15 December 2003

Canine Companions

LONDON (Reuters)—Thousands of years of joint evolution have made man's best friend into one of the family, an article in the journal New Scientist said on Wednesday [1 March 2000]. Research even indicates that dogs could empathize with the emotions of people who were sad or ill. Research carried out by scientists in Budapest indicates that dogs develop bonds with their owners as children do with their parents, the journal said. "What we found is that just as babies display a variety of levels of attachment towards their parents, dogs also show different levels of attachment to their owner," Adam Miklosi of the Eotvos Lorand University in Budapest told Reuters. A study called the "strange situation test" demonstrates that babies are happy to explore a new environment as long as their mother is nearby but become anxious if she leaves. Miklosi found the same behavior in dogs. In 1997, researchers in the United States used DNA techniques to estimate that dogs may have been domesticated as long as 135,000 years ago—previously scientists had thought dogs became domesticated only 14,000 years ago. Thousands of years of co-existence have influenced dogs to become dependent on humans, Miklosi said in the New Scientist article. "The stronger the attachment between a dog and its owner . . . the more likely the pet was to behave in a socially dependent way, relinquishing its powers of independent thought and action," the New Scientist said. Selective breeding of dogs over time has produced animals that form strong bonds and are predisposed to learn and obey rules, New Scientist said. "The dog's natural environment is the human family or other human social settings," the head of the Budapest team, Vilmos Cysani, said in the magazine article. Prolonged exposure to humans has also made dogs more responsive to human gestures than other animals which are purportedly more "intelligent" such as chimpanzees, the journal said. For instance, dogs are even better than chimpanzees at interpreting gestural clues and seem to understand what a human means when he points somewhere. Chimpanzees cannot, Miklosi said, though he pointed out long exposure could change that. More controversially, Cysani said his team's research indicates dogs could empathize with the emotions of people who were sad or ill. He even goes so far as to compare canine bonding with human love, New Scientist said.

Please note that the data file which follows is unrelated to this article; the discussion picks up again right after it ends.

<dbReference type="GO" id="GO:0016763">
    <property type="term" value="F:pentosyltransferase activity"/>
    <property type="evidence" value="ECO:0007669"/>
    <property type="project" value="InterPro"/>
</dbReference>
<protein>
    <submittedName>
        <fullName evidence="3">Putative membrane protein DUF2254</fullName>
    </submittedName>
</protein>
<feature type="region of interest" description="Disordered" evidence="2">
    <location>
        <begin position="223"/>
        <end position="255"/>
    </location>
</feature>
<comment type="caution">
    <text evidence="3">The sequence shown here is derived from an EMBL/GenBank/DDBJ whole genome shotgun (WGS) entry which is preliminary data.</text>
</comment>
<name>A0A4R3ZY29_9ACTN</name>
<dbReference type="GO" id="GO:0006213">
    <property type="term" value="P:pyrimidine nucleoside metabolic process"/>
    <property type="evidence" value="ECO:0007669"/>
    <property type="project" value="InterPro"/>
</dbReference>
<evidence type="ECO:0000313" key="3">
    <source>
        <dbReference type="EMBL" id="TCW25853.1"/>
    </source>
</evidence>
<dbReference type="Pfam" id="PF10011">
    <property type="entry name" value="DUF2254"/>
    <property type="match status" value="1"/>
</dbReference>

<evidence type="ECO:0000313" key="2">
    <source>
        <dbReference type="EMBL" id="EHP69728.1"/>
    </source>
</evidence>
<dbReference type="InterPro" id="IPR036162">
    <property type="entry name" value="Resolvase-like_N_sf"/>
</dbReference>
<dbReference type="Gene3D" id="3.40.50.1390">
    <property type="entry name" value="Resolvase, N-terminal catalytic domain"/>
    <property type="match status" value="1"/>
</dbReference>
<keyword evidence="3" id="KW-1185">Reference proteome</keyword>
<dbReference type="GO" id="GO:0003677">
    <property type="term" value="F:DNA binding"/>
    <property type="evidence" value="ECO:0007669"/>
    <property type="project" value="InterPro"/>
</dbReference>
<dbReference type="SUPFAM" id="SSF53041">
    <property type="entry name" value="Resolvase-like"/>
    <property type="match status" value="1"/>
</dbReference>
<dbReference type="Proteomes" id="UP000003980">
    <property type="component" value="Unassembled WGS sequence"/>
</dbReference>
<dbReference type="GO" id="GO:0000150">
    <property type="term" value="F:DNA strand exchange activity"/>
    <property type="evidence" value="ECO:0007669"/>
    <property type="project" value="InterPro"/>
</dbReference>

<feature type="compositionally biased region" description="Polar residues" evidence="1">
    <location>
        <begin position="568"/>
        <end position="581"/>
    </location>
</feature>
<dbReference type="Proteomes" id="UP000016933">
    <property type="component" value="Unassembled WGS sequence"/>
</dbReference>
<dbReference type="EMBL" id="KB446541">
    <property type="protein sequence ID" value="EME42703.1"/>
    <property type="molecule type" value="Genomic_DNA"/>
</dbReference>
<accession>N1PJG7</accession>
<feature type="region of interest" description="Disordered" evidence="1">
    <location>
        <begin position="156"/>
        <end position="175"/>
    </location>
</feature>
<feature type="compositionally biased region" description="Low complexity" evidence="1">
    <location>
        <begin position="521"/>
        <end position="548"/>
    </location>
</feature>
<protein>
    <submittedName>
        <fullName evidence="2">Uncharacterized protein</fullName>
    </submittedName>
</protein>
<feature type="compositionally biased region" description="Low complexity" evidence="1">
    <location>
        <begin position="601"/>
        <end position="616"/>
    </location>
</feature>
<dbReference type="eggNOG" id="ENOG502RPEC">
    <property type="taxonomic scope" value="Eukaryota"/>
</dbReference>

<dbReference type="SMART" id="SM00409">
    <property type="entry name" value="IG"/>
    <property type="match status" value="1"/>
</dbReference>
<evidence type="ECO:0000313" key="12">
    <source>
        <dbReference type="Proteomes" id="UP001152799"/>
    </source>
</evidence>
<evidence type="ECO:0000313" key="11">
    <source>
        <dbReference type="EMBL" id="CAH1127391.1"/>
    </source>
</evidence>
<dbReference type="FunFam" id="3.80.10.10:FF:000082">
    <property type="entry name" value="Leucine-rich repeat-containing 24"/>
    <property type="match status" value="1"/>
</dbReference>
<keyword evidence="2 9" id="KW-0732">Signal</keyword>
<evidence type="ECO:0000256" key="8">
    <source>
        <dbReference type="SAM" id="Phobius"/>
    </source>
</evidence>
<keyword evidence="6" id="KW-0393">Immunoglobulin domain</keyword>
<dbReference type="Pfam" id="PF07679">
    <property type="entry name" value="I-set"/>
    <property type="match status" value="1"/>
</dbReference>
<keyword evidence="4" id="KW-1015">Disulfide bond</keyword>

See here as well.